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Columbia bans protest leader from campus

Columbia University banned Khymani James, a 20-year-old pro-Palestinian student protest organizer, from its campus on Friday after it was reported he previously made violent remarks toward Zionists.

“I want to make clear that calls of violence and statements targeted at individuals based on their religious, ethnic or national identity are unacceptable and violate university policy,” the university spokesperson said.

Earlier this week, it emerged that James, who is a student spokesman for the Columbia University Apartheid Divest coalition, made anti-Zionist remarks during a disciplinary hearing in January. 

In the video recording, James said that “Zionists don’t deserve to live” and people should “be grateful that I’m not just going out and murdering Zionists.”

James took to X to apologize for his violent words, but he also expressed he was “frustrated” that his words “have become a distraction from the movement of Palestine liberation.”

“I also want people to have more context for my words, which I regret,” James said in a statement shared on X. “Far right agitators went through months of my social media feed until they found a clip that they edited without context. When I recorded it, I had been unusually upset after an online mob targeted me because I am visibly black and Queer.”

The January disciplinary hearing was focused on a social media comment James made in which he insinuated that he would kill Zionists.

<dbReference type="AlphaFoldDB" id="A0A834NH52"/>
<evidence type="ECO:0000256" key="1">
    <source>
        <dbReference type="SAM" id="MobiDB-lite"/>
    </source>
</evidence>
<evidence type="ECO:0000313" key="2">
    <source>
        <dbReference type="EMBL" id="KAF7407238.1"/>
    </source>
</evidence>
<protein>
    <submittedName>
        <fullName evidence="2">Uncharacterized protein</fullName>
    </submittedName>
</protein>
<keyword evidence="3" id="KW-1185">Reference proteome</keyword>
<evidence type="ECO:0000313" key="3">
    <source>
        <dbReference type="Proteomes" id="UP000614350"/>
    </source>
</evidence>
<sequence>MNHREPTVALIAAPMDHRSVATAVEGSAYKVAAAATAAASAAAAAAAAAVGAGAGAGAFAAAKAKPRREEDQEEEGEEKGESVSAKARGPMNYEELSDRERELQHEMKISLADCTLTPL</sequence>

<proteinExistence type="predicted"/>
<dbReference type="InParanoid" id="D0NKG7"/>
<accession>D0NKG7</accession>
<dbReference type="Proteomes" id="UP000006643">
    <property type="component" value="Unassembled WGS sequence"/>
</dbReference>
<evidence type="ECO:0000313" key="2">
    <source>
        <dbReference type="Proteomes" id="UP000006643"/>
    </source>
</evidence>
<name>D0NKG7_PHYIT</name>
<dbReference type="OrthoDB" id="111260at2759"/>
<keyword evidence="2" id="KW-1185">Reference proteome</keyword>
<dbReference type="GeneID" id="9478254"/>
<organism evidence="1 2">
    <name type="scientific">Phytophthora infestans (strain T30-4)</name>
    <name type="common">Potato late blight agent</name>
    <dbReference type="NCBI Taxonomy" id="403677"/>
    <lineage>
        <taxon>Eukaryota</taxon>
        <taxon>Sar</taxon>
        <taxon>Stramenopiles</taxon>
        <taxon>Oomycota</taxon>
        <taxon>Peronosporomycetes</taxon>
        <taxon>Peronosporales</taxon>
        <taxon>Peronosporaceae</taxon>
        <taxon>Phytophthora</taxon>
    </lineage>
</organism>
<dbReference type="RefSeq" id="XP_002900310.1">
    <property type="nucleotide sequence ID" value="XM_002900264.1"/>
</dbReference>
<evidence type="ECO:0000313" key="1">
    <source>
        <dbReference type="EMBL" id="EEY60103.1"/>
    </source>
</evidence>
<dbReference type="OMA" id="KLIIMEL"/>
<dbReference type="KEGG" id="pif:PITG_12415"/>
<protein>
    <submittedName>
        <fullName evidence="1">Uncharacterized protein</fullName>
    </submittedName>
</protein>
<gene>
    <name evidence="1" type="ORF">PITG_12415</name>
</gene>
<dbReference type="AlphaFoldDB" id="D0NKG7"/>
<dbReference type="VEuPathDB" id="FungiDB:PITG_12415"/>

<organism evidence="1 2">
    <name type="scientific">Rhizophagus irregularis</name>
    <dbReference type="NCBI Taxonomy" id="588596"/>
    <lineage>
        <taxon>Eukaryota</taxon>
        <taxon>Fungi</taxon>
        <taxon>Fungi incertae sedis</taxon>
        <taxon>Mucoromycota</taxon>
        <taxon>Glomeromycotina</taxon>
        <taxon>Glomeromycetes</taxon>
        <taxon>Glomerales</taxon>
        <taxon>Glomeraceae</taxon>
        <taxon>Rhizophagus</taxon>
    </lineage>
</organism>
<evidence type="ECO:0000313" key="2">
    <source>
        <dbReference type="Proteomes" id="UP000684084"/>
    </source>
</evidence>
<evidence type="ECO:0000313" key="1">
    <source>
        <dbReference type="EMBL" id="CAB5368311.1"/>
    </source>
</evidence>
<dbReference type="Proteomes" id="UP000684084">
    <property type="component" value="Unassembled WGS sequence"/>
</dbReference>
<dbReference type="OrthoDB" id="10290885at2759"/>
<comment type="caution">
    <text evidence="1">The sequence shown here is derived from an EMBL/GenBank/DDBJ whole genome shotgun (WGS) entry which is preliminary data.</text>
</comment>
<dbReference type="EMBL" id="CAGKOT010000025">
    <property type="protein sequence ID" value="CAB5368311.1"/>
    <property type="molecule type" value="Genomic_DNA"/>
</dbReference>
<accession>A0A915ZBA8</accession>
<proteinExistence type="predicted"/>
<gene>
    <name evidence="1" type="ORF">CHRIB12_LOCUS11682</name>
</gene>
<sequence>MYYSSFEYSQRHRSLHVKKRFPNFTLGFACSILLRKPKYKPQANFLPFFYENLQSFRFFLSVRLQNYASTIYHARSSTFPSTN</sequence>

“Zionists in my DMs wanting to meet up and fight,” James wrote. “I don’t fight to injure or for there to be a winner or loser. I fight to kill. See y’all in New York in January 2024.”

When questioned by university representatives regarding his comments, James stood by what he said, saying that “in certain case scenarios,” taking someone’s life is “better for the overall world.”

After the video call ended, James went on a rant explaining why Zionists needed to die.

“If we can agree as a society, as a collective, that people, that persons, some persons need to die if they have an ideology that that results in the death of thousands, hundreds of thousands, millions — if there are people like that who exist, shouldn’t they die?” James said. “Why would we want people who are supporters of genocide to live? I’m confused! Zionists, along with all white supremacists, needs to not exist because they actively kill and harm vulnerable people.”

James’s comments were condemned by the White House.

“These dangerous, appalling statements turn the stomach and should serve as a wakeup call,” White House deputy press secretary Andrew Bates said in a statement. “It is hideous to advocate for the murder of Jews. President Biden has been clear that violent rhetoric, hate speech, and Antisemitic remarks have no place in America whatsoever, and he will always stand against them.” 

Columbia University President Minouche Shafik has garnered criticism from both pro-Palestinian protest supporters and members of the Jewish over her handling of the now over a weeklong protest.

On Friday, the university’s senate voted in favor of creating a task force to investigate the university leadership, alleging that by calling for police intervention on campus, the university violated shared governance principles.

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